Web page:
The father fetched breakfast for the minor bank clerks, the mother sacrificed herself to the underwear of strangers, the sister ran to and fro behind the counter at customers’ beck and call, but beyond this the family had no more strength.
He was grimly determined to reach the sister and tug on her skirt to suggest that she take her violin and come into his room, for no one here was as worthy of her playing as he would be.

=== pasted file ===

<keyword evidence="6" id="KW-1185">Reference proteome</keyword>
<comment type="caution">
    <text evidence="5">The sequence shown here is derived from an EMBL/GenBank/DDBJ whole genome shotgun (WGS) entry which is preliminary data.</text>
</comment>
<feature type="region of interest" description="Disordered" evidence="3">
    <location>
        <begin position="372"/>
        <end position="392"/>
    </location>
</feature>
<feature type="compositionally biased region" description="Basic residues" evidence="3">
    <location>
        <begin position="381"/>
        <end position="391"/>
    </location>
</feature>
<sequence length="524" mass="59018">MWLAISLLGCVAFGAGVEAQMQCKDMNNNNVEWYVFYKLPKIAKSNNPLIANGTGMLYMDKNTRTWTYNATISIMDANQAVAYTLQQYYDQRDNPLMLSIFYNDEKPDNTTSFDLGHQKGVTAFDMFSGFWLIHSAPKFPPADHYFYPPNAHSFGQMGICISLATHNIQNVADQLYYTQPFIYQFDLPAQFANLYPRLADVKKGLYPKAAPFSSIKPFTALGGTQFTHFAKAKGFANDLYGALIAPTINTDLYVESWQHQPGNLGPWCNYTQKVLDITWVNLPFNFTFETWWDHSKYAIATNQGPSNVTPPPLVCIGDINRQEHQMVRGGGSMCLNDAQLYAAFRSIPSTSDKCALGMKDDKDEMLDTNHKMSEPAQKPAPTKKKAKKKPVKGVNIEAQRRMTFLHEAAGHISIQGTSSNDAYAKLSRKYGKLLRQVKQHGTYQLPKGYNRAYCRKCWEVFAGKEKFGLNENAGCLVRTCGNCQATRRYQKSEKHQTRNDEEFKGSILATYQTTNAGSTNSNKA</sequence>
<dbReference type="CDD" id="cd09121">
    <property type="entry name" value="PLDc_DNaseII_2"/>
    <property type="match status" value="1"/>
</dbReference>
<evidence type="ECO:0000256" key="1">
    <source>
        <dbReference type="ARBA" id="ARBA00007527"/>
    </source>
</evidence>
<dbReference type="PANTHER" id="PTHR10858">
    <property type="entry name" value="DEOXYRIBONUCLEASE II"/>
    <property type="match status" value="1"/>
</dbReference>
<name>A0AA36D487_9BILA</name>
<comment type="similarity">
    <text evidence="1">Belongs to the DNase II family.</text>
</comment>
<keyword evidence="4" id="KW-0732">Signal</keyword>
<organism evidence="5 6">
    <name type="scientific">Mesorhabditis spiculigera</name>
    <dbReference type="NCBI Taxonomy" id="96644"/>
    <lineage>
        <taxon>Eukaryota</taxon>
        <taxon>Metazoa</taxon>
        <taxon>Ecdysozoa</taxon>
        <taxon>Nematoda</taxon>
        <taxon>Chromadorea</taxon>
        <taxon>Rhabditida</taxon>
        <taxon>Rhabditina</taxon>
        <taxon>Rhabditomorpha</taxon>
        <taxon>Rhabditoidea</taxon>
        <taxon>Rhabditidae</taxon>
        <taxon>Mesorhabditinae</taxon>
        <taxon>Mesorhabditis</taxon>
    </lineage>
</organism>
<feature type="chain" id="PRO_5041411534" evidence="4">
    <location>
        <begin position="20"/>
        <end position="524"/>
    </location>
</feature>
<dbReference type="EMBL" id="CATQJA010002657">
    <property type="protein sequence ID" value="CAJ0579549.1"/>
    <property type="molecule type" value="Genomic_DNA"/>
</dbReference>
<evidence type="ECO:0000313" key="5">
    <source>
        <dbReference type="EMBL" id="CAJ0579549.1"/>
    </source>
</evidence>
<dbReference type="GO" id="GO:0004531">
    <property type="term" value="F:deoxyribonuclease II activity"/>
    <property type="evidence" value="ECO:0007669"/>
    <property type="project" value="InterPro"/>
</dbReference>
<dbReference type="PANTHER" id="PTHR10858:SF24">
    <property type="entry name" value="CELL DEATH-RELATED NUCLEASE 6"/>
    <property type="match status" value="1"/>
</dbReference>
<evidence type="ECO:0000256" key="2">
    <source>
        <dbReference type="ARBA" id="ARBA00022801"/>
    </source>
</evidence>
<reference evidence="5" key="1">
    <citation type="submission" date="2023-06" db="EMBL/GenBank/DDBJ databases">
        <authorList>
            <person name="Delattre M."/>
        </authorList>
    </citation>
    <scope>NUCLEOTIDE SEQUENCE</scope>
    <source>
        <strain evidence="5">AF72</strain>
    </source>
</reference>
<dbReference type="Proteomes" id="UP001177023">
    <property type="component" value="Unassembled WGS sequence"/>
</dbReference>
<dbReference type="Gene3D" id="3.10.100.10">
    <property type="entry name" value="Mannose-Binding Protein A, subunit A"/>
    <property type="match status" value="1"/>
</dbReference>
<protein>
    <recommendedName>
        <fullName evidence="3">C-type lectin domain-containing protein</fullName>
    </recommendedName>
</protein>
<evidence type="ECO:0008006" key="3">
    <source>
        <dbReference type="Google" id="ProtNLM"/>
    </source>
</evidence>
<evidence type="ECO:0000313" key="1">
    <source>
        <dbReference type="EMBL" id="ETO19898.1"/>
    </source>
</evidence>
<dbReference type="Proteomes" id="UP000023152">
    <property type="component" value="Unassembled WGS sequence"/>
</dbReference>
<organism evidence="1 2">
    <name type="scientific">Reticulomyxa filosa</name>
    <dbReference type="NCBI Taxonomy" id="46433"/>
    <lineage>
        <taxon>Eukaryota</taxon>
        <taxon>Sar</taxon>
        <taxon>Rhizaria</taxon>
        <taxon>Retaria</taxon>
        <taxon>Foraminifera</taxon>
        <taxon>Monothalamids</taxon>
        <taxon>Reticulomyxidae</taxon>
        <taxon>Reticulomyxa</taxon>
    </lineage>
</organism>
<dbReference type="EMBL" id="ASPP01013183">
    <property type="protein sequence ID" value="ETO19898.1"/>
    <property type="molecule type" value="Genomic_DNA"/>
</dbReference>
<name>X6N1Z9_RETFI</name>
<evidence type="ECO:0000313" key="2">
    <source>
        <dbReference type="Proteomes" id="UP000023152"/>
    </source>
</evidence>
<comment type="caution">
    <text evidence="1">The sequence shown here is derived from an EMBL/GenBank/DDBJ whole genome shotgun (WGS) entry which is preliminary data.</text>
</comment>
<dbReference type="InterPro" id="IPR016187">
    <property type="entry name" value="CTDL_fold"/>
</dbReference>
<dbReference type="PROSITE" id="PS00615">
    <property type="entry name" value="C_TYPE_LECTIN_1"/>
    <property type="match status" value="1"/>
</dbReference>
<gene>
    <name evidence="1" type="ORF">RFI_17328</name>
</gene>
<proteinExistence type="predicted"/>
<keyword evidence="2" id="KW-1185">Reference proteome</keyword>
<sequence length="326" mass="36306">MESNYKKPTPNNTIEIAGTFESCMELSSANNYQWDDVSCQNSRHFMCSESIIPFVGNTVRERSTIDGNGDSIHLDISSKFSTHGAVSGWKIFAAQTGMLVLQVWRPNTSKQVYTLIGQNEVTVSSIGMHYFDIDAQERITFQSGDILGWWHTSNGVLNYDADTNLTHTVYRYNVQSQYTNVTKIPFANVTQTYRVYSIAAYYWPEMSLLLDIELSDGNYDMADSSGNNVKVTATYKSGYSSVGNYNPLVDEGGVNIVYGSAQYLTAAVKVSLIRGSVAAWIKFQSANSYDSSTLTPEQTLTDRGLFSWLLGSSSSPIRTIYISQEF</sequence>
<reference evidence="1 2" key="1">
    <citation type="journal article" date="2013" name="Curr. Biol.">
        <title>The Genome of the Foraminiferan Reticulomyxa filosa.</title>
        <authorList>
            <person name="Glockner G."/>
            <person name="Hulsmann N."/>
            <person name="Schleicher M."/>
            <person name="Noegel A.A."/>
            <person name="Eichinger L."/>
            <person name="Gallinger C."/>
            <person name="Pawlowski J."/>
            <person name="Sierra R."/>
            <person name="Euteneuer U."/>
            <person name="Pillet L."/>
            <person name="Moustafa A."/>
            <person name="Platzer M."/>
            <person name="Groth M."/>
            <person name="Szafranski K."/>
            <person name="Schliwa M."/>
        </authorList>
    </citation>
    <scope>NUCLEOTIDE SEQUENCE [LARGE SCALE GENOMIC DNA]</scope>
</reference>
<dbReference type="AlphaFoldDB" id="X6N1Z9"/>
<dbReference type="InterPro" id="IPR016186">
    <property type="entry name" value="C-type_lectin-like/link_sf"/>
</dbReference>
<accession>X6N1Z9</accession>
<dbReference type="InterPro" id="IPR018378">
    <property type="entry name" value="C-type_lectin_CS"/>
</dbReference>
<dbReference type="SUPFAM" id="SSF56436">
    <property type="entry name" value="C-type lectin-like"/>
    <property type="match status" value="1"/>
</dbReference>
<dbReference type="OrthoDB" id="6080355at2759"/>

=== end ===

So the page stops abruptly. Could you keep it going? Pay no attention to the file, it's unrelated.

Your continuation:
“My dear parents,” said the sister, pounding the table with her hand by way of introduction, “things can’t go on like this. Maybe you don’t realize it, but I do. I refuse to pronounce my brother’s name in front of this monstrosity, and so I say: We have to try to get rid of it. We’ve done everything humanly possible to care for it and tolerate it; I don’t believe anyone could reproach us.”